USD 232 looking at $1.9 million in cuts
Woodsonia on chopping block
Facing an almost certain cut in state aid, a committee of De Soto USD 232 administrators has suggested $1.9 million in cost-saving measures that includes the closing of Woodsonia Elementary.
Deputy Superintendent Sharon Zoellner shared the suggestions with the USD 232 Board of Education Monday. With the state experiencing a shortfall in expected tax revenue, the Kansas Legislature has to cut somewhere, Zoellner told the board. Because education is the state's leading expenditure, it was going to get hit. Making K-12 education an even more inviting target in the minds of legislators was a post-audit report released in November that found that Kansas schools were spending more on "non-instructional" items than those in surrounding states. Many legislatures have translated non-instructional to mean non-essential, she said.
"It made good news, but wasn't accurate reporting," Zoellner said.
The flawed reporting came from using old data, using too small a sampling base and inaccurate assumptions about the data, Zoellner said. She said the state was looking to make cuts in the state's budget, and since education consumes half of that budget, education funds were the first to go.
"Unfortunately, it's going to be the kids who suffer," Zoellner said.
Zoellner said this news couldn't have come at a worse time. She said with the USD 232's rapid population growth, the district can't keep up without funding.
"We needed to increase teaching staff, support staff, deal with increased utility costs, supplies and more," she said.
So Zoellner got together several administrators last Thursday to discuss where cuts in the district could be made. She said they ruled nothing out. Possible cost-saving measures recommended included removing or reducing the number of teaching aides, classified positions, volunteer groups, changing block scheduling, removing some mentoring program staff, reducing busing, closing Woodsonia Elementary School and more.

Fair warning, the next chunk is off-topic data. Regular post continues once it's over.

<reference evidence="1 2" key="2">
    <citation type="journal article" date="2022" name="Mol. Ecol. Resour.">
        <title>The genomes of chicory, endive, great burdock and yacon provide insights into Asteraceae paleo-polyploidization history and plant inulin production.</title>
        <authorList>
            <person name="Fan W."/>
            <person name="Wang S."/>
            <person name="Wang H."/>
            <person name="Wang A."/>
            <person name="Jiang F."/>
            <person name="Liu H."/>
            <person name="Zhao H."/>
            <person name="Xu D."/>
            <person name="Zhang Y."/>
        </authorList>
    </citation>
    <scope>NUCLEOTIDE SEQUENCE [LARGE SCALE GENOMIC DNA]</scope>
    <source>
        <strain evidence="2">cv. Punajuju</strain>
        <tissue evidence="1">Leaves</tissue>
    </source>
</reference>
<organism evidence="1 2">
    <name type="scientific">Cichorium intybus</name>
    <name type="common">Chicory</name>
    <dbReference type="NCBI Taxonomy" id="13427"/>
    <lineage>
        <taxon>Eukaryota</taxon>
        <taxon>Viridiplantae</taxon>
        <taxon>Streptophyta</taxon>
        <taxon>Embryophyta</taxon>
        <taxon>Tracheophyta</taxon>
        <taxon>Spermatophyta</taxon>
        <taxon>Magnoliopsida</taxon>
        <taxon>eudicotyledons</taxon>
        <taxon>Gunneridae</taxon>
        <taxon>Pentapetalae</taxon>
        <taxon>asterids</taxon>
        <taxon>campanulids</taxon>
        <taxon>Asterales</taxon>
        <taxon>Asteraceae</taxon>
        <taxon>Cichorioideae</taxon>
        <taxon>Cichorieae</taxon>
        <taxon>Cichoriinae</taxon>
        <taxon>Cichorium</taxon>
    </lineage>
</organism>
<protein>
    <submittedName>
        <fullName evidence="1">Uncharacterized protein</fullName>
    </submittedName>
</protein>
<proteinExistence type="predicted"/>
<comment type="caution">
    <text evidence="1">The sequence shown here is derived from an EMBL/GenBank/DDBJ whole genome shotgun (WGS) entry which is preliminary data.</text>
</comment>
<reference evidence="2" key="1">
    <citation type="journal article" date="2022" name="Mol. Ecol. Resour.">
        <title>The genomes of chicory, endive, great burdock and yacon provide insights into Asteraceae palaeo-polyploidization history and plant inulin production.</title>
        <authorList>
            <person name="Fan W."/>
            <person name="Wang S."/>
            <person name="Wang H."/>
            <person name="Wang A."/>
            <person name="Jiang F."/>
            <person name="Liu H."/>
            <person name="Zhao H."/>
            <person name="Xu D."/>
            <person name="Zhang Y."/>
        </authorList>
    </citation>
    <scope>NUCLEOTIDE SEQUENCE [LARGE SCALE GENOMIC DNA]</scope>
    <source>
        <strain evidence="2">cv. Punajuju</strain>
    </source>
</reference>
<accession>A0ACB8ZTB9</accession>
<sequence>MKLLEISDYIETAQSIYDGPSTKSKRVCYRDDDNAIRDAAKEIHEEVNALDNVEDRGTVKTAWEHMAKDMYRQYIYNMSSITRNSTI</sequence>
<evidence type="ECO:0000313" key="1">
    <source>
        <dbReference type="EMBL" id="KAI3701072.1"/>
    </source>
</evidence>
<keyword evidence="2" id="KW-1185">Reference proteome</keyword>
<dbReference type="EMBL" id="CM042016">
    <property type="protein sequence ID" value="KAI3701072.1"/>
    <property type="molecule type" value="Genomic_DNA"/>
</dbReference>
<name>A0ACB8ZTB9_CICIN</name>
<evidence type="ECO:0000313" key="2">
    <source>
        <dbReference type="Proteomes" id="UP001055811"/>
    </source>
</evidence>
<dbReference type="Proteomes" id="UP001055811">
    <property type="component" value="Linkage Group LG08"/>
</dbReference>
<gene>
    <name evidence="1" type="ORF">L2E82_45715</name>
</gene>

The group's suggestions found many board members frustrated, including Sandy Thierer.
"I don't see anything up here that's not a drastic measure," she said.
Superintendent Marilyn Layman was also unhappy with cutting programs and staff.
"There is no good solution," she said. "All of these are beneficial to the district, and these are just temporary solutions."
Zoellner estimated the suggested cuts would save $1.9 million. Closing Woodsonia could save an estimated $475,000, Bill Gilhaus, district director of human resources, estimated.
The thought of closing Woodsonia first shocked her, Zoellner said. But she said she is now warming to the idea.
Zoellner said the district needs about $2.5 million. If the bond issue doesn't pass in May, the district's out of luck.
"The more I thought about it, the more it made sense," Thierer said. "We need to maintain the staff we have and we need to know what we're going to do by May."
Zoellner said one of the reasons it has come down to this is that constituents aren't politically active. She said if parents were aware of the cuts the district would be forced to make, they would have put pressure on the Legislature to maintain or increase education funding.
Some board members, including Jim Plummer, suggested making drastic cuts in education to get the message across to district members and public officials, that this is a serious problem.
"What if all Kansas schools did away with sports?" he said. "If every school district cut into programs perceived as non-educational this would change some minds."
Zoellner said this problem isn't limited to De Soto.
"It's going to get worse before it gets better, and this is a problem all over the state," she said.
The school board will have a special work session at 1 p.m. Jan. 19 at the district office.
"We need some serious thought on this," said board member Bill Waye. "We need to look at all of the ramifications before we do anything."